The second was a gorgeous soft cheese with a subtle tangy flavor and a smooth, cool texture.  It went well with the bread.


We stayed with two lovely girls, Mia and Danicza.  I will forever be indebted to them for introducing me to ajvar, a spread of sweet red pepper, eggplant, garlic, and spices (with origins in Serbia according to Wikipedia).  I am completely addicted to the stuff now but have yet to find any as good as the one they had me taste.  They kept us out late and showed us a great time.  I wish we had had more time to spend in their city.  Thanks!

After a brief stay in Varaždin, Croatia we made our way to Liszó, Hungary.

Rome, Italy

I spent the last few months traveling from London to Beijing. Here is a taste of one place we spent time. Follow the links to read about others.

October 27th- November 1st, 2005


When John was young he spent a few summers living in Rome with his family.  As a result he has many fond food memories from the city and we were excited to seek them out together after visiting Venice.  The two favorites concern two very important food groups: Gelato and Pizza.


We sampled the Gelato at Giolitti, which is often heralded as the best gelato in Rome, and found it pleasing.  The best thing about our visit was watching a well-to-do middle-aged man in a suit slink up to the gelato counter looking like a heart-broken small child with an empty cone in one hand and a palm full of fallen gelato in the other.  The help behind the counter quickly repaired the situation with a fresh serving and the man went back to his table with a huge smile.  I think a country where ice cream is not just reserved for small children must be doing something right.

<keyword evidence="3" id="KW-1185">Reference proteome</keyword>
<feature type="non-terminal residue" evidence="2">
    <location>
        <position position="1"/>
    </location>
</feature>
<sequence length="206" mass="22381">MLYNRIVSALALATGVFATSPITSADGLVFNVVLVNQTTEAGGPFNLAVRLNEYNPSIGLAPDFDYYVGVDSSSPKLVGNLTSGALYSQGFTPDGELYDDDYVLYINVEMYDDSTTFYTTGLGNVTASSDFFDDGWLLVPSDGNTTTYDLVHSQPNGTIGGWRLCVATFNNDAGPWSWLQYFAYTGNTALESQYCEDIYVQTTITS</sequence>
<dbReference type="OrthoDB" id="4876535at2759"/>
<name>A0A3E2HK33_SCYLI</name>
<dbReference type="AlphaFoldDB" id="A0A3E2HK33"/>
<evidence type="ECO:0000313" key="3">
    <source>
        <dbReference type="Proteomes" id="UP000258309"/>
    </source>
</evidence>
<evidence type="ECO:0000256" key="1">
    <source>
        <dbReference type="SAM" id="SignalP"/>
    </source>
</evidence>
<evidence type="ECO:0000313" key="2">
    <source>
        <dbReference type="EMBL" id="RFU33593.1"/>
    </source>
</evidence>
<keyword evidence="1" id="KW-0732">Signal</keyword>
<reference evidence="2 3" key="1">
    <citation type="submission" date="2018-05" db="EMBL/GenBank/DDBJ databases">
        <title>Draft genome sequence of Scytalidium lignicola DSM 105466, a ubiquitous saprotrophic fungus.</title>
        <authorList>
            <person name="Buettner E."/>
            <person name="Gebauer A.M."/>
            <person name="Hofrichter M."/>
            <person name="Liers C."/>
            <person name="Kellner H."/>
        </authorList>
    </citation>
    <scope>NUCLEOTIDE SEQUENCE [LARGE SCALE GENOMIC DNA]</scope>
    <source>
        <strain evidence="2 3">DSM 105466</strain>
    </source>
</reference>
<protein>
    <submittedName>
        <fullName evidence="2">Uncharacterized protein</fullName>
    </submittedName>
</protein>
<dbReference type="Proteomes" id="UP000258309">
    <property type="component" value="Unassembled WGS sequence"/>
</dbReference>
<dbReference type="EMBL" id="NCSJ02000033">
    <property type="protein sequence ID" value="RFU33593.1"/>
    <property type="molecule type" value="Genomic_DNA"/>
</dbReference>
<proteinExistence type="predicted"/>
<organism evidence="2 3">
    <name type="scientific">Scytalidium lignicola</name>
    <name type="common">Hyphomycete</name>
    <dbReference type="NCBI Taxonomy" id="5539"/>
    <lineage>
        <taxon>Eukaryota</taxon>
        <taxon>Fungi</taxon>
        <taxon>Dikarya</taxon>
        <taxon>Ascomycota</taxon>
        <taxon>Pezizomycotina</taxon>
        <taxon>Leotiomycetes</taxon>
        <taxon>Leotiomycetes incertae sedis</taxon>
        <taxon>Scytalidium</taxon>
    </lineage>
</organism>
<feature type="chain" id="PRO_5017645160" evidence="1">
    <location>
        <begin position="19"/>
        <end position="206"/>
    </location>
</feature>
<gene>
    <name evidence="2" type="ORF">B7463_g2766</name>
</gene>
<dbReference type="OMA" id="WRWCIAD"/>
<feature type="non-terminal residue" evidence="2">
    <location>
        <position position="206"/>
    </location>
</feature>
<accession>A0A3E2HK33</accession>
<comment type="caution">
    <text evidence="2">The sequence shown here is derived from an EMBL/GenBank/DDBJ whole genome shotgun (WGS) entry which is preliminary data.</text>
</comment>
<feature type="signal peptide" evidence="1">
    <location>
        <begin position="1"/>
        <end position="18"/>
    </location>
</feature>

However, the best gelato by far can be found at Fonte Della Salute on Trastevere.  As well as having tastier gelato and a better flavor selection, this establishment feels more welcoming and than Giolitti. John used to live nearby Fonte Della Salute and became quite a regular here as a child.


Though I sampled countless flavors of gelato in Rome, I always come back to the pistachio.  The sweet, slightly salty, nutty flavor combined with the impossibly creamy texture is irresistible.


Just down the street is Pizzeria Ai Marmi (Trastevere, 53-55-57-59) where, conveniently, the best pizza in my opinion can be found.  Sit outside, enjoy some wine, and people watch for the best experience.  Our favorites are the four cheese and the unmissable zucchini blossom pizzas.  The flavor on the later is so simple, yet so thick and unctuous, that it pairs perfectly with the thin, fire-baked crust.


In keeping suit with our picnic theme, which is both enjoyable and inexpensive, we put together a lovely lunch and sat in the enormous. Villa Borghese park. We purchased breads at Forno Campo dei  Fiori bakery and produce in the Campo dei Fiori market.


We enjoyed a flat bread (pizza rustica) which was seasoned with olive oil, salt and pepper.  It wasn't too oily and had a good, simple, straight forward flavor and a perfect chewiness.  We stuffed panini, which I learned are crusty rolls that you can pull the top button off of and you find a hollow bowl of bread that is perfect for stuffing with meats, cheeses, and vegetables. 


The olive bread had lots of green olives, a crisp crust, and a dense white interior.  Though the crust was a bit too dry.  It was a decent bread, certainly far more palatable than our olive bread experience in Venice.